The effects of presentation rate on semantic, syntactic, and orthographic processing and relationship to reading fluency in children
Wolfe, Donna L.
Reading fluency is the connection between reading decoding and reading comprehension. A child becomes fluent between second and third grade (Coltheart, 1978). However, it is unknown if fluency is strictly the result of rapid decoding or underlying language skills. It also is unknown how recognition of orthographic word forms, decoding rate, and accuracy independently contribute to the development of reading fluency. Broad relationships have been suggested between reading and oral language skills but studies are limited relative to the relationship between the development of reading fluency and underlying oral language abilities. Several studies have shown that semantic and syntactic abilities of oral language are related to later reading decoding and comprehension skills (Magnusson & Naucler, 1990; Menyuk et al., 1991). While relationships between these oral language abilities and later reading skills have been recognized to some degree, these studies are inconclusive regarding the relationship to reading fluency. The purpose of the present investigation was to determine if semantic, syntactic, and orthographic processing abilities, as measured by reaction time and accuracy, are differentially affected as a function of stimulus modality (reading and auditory) and stimulus presentation rate. Participants included 50 second and third grade children (7 to 10 years of age) with varying reading and language skills based on a series of pre-experimental tasks. Participants completed a series of semantic, syntactic, and orthographic processing tasks within two controlled stimulus presentation durations for auditory and visual modalities. Relationships to pre-experimental reading and oral language tasks were explored. Results from the reading tasks did not reveal an overall significant difference in mean reaction time between the semantic and syntactic decision reading tasks as a function of two presentation durations. However, children were more accurate in their ability to make semantic and syntactic decisions in the reading task for the longer presentation duration (1200 ms) than the shorter presentation duration (600 ms). Overall accuracy was higher for the semantic decision task than the syntactic decision task. Results suggest that making judgments about oral language while using rapid decoding skills requires more information processing for children in this age group than a task that requires answering multiple choice questions. Semantic processing could be the main factor in overall reading efficiency that is not taken into account in current tests that measure reading fluency. For the auditory linguistic tasks, children were able to make decisions about correctness faster for the syntactic decision than the semantic decision in the normal speech rate condition and the time-compressed speech rate condition. However, reaction time decreased for both tasks with time-compressed speech. Overall, children were more accurate in the normal speech rate condition than the time-compressed speech rate condition for both semantic and syntactic decisions. However, accuracy decreased for the semantic and syntactic decision in the auditory linguistic task when stimuli were presented in the time-compressed speech condition. The current study suggests that there is a difference in processing content versus form (grammar) in reading tasks but not auditory tasks for children who are beginning fluent readers, suggesting that for beginning fluent readers, decreased accuracy in syntactic processing could be related to reading fluency rather than just language processing or the task itself. There was no significant difference in reaction time between presentation duration conditions for an orthographic decision in a reading task. Accuracy increased for the orthographic decision in a reading task in general and the phonetic word type in particular for the shorter presentation duration (150 ms). When making orthographic decisions in an auditory linguistic task, children were able to make decisions about spelling correctness faster for the time-compressed - 100 ms condition in comparison to the normal speech rate - 150 ms condition. Accuracy increased for the orthographic decision in general and the phonetic words in particular for the time-compressed speech condition. Current results show that children can quickly and accurately determine if a word is spelled correctly between second and third grade when decoding skills are mastered and word recognition automaticity develops suggesting that orthographic verification and decoding skills are highly related skills (Hagiliassis, et al., 2006). For beginning fluent readers with varying reading skills, even the poorer readers may have less difficulty making discriminations for the phonetic word type than the nonphonetic word type. The current study revealed that there was a strong relationship between oral language and reading fluency. Results suggest that rate of processing and stimulus duration may be factors in the overall assessment of efficient reading fluency. Results from the current study revealed that reading also involves making semantic and syntactic connections. The current study suggests that orthographic processing skills in the reading and auditory modality is an additional predictor of fluency single word identification (Burt, 2006). The current study also shows that for beginning fluent readers, there is more relationship between the rate of decoding and encoding spelling as seen in the orthographic decision or verification task, but semantic processing is still underdeveloped.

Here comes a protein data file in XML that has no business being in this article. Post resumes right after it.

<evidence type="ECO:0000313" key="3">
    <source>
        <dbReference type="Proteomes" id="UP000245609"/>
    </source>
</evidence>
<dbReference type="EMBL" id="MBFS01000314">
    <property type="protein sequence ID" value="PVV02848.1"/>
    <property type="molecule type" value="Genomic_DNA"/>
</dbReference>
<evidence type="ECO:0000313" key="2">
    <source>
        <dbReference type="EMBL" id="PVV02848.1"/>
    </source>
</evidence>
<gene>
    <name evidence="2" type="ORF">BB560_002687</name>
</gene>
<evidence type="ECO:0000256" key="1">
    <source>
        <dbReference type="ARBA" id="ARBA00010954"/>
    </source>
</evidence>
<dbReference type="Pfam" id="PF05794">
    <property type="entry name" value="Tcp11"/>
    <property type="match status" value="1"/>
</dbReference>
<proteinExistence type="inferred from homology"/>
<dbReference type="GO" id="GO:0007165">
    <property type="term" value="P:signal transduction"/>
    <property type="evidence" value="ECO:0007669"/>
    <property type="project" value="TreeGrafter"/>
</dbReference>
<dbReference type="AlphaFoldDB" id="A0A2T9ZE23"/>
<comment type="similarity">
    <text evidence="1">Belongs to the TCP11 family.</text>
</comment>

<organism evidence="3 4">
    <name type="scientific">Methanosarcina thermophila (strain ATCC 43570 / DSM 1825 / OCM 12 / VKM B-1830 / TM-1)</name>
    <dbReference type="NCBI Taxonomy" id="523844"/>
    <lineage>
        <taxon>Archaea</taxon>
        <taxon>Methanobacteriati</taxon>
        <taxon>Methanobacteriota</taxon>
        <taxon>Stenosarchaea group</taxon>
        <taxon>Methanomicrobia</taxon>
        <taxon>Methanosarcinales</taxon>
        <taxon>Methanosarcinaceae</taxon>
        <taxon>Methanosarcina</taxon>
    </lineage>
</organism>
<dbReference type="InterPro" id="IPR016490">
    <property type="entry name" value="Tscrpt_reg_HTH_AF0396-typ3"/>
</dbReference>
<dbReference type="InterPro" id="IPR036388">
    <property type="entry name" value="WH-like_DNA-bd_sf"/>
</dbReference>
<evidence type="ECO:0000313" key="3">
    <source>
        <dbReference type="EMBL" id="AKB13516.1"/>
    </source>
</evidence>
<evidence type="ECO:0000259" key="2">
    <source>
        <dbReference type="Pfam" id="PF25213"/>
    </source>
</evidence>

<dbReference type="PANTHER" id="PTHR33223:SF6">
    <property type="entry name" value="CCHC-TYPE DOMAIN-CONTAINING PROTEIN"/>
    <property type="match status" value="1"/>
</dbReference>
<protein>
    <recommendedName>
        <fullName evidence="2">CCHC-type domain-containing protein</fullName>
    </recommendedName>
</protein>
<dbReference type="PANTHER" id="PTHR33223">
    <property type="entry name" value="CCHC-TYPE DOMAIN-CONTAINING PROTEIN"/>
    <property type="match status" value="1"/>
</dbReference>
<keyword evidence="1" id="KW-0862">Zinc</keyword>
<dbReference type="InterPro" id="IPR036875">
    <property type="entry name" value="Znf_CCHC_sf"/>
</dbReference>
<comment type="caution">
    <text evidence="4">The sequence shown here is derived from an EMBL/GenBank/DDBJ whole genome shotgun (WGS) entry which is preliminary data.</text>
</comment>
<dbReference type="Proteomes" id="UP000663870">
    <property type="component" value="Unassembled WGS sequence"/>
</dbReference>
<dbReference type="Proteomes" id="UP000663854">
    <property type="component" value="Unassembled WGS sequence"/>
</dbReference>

Wolfe, Donna L.. (January 2011). The effects of presentation rate on semantic, syntactic, and orthographic processing and relationship to reading fluency in children (Doctoral Dissertation, East Carolina University). Retrieved from the Scholarship. (http://hdl.handle.net/10342/3566.)
Wolfe, Donna L.. The effects of presentation rate on semantic, syntactic, and orthographic processing and relationship to reading fluency in children. Doctoral Dissertation. East Carolina University, January 2011. The Scholarship. http://hdl.handle.net/10342/3566. February 20, 2019.
Wolfe, Donna L., “The effects of presentation rate on semantic, syntactic, and orthographic processing and relationship to reading fluency in children” (Doctoral Dissertation., East Carolina University, January 2011).
Wolfe, Donna L.. The effects of presentation rate on semantic, syntactic, and orthographic processing and relationship to reading fluency in children [Doctoral Dissertation]. Greenville, NC: East Carolina University; January 2011.
East Carolina University